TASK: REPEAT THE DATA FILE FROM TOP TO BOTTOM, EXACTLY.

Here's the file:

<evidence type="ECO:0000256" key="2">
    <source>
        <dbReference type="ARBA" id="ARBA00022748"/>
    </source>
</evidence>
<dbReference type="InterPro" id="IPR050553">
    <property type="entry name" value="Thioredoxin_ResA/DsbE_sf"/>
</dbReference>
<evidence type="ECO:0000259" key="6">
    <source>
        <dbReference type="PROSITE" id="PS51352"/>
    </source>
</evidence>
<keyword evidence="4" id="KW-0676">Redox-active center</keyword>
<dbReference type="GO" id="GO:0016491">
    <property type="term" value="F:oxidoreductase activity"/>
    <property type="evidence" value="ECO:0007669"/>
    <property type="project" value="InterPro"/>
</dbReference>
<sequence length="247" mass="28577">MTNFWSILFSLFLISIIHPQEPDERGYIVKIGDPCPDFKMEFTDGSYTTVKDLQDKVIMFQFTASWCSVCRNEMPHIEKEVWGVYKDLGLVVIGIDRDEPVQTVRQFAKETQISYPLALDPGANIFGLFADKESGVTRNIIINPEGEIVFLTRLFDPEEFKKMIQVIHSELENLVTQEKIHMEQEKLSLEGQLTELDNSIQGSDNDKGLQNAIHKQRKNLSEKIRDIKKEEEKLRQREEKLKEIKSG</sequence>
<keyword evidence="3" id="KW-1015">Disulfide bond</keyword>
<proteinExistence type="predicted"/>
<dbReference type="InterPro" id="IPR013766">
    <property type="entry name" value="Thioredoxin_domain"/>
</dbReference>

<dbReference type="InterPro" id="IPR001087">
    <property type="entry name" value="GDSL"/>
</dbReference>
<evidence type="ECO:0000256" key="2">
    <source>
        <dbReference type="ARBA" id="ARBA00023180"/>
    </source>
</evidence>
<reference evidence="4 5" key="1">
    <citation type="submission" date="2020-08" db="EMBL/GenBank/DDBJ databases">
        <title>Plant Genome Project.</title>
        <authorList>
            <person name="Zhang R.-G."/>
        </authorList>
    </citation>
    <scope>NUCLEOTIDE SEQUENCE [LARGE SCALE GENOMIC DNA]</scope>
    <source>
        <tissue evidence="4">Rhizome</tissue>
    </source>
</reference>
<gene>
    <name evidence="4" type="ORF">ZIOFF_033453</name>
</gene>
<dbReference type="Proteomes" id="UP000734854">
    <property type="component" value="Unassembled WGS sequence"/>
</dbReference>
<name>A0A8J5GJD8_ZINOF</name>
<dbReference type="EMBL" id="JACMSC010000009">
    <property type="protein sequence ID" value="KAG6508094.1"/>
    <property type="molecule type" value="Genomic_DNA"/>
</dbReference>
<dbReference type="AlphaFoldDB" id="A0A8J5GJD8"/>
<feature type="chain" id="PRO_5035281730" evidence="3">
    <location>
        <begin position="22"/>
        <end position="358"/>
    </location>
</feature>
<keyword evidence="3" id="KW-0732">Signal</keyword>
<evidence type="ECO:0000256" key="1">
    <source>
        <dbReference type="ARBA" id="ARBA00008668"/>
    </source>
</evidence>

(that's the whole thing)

<evidence type="ECO:0000256" key="2">
    <source>
        <dbReference type="ARBA" id="ARBA00022748"/>
    </source>
</evidence>
<dbReference type="InterPro" id="IPR050553">
    <property type="entry name" value="Thioredoxin_ResA/DsbE_sf"/>
</dbReference>
<evidence type="ECO:0000259" key="6">
    <source>
        <dbReference type="PROSITE" id="PS51352"/>
    </source>
</evidence>
<keyword evidence="4" id="KW-0676">Redox-active center</keyword>
<dbReference type="GO" id="GO:0016491">
    <property type="term" value="F:oxidoreductase activity"/>
    <property type="evidence" value="ECO:0007669"/>
    <property type="project" value="InterPro"/>
</dbReference>
<sequence length="247" mass="28577">MTNFWSILFSLFLISIIHPQEPDERGYIVKIGDPCPDFKMEFTDGSYTTVKDLQDKVIMFQFTASWCSVCRNEMPHIEKEVWGVYKDLGLVVIGIDRDEPVQTVRQFAKETQISYPLALDPGANIFGLFADKESGVTRNIIINPEGEIVFLTRLFDPEEFKKMIQVIHSELENLVTQEKIHMEQEKLSLEGQLTELDNSIQGSDNDKGLQNAIHKQRKNLSEKIRDIKKEEEKLRQREEKLKEIKSG</sequence>
<keyword evidence="3" id="KW-1015">Disulfide bond</keyword>
<proteinExistence type="predicted"/>
<dbReference type="InterPro" id="IPR013766">
    <property type="entry name" value="Thioredoxin_domain"/>
</dbReference>

<dbReference type="InterPro" id="IPR001087">
    <property type="entry name" value="GDSL"/>
</dbReference>
<evidence type="ECO:0000256" key="2">
    <source>
        <dbReference type="ARBA" id="ARBA00023180"/>
    </source>
</evidence>
<reference evidence="4 5" key="1">
    <citation type="submission" date="2020-08" db="EMBL/GenBank/DDBJ databases">
        <title>Plant Genome Project.</title>
        <authorList>
            <person name="Zhang R.-G."/>
        </authorList>
    </citation>
    <scope>NUCLEOTIDE SEQUENCE [LARGE SCALE GENOMIC DNA]</scope>
    <source>
        <tissue evidence="4">Rhizome</tissue>
    </source>
</reference>
<gene>
    <name evidence="4" type="ORF">ZIOFF_033453</name>
</gene>
<dbReference type="Proteomes" id="UP000734854">
    <property type="component" value="Unassembled WGS sequence"/>
</dbReference>
<name>A0A8J5GJD8_ZINOF</name>
<dbReference type="EMBL" id="JACMSC010000009">
    <property type="protein sequence ID" value="KAG6508094.1"/>
    <property type="molecule type" value="Genomic_DNA"/>
</dbReference>
<dbReference type="AlphaFoldDB" id="A0A8J5GJD8"/>
<feature type="chain" id="PRO_5035281730" evidence="3">
    <location>
        <begin position="22"/>
        <end position="358"/>
    </location>
</feature>
<keyword evidence="3" id="KW-0732">Signal</keyword>
<evidence type="ECO:0000256" key="1">
    <source>
        <dbReference type="ARBA" id="ARBA00008668"/>
    </source>
</evidence>